The European Commission on Wednesday dubbed an idea to use eurozone rescue funding to lower high borrowing costs for Spain and Italy via a bond buyback, as "financial paracetamol."
Amadeu Altafaj, spokesman for the EU's eurozone commissioner Olli Rehn, said using the European Financial Stability Facility -- or its successor, the incoming European Stability Mechanism -- to tame runaway bond yields and spreads "could be useful to calm markets."
The idea, according to some reports from G20 talks in Mexico, is to use hundreds of billions of euros available in the EU financial firewall to buy debt directly from governments struggling to obtain competitive rates on money markets. This would force down the risk premium.
However, Altafaj told a regular Commission news conference that this would likely only work "for a certain time" and would not resolve root tensions.
"It would be financial paracetamol," he said. "It could soothe tension, pain and malaise... but it does not heal the root causes, the structural problems of the economies of Italy, Spain and others.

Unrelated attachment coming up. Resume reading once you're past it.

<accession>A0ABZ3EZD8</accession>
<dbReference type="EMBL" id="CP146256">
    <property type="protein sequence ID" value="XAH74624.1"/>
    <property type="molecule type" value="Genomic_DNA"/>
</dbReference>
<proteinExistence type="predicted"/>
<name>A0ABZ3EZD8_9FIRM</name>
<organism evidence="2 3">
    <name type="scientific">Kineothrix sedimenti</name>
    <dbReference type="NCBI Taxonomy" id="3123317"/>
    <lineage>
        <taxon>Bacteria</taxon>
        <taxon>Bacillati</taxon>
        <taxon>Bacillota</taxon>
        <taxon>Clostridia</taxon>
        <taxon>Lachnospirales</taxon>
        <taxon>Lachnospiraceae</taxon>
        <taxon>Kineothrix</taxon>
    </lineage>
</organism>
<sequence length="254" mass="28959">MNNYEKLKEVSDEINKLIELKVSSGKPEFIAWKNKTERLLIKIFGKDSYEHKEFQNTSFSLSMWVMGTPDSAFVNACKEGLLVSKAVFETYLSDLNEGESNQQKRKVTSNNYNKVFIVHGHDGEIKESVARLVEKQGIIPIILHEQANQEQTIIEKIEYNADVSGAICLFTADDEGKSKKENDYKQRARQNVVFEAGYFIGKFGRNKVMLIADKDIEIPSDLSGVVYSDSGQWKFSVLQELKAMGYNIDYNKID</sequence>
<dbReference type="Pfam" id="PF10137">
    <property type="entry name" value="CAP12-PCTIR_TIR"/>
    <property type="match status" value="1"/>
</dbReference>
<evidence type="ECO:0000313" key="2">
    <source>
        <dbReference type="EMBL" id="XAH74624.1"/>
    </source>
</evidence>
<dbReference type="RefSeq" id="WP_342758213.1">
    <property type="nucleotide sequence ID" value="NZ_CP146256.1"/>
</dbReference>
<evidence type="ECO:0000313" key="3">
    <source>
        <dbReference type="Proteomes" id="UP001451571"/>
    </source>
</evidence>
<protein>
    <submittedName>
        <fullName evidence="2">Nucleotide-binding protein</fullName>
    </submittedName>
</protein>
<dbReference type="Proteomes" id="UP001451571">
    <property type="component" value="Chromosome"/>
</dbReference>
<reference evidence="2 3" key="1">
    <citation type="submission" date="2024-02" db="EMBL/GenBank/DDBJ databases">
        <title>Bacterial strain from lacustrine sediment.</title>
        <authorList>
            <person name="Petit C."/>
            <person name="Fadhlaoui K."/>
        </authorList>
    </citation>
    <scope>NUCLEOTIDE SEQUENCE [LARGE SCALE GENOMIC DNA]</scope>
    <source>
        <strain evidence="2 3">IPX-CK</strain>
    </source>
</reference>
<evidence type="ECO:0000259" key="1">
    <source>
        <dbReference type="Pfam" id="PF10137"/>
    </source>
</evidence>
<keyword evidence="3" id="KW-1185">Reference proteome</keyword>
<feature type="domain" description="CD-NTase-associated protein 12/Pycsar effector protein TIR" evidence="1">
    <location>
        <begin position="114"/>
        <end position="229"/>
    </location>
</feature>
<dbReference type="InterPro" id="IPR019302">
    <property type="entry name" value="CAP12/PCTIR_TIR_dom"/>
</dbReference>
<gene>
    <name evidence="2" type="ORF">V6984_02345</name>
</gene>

"It is not a substitute for structural and economic reforms that can boost confidence."
Italian Premier Mario Monti said at the close of the G20 summit in Mexico that European Union leaders were considering the use of rescue funds as a mechanism to bring down borrowing costs.
"Italy has floated an idea which deserves consideration, we'll speak about it at Rome," French President Francois Hollande said, according to the Corriere della Sera newspaper.
Talks between the "Big Four" of Germany, France, Italy and Spain in Rome on Friday are designed to prepare a full summit of EU leaders in Brussels at the end of next week.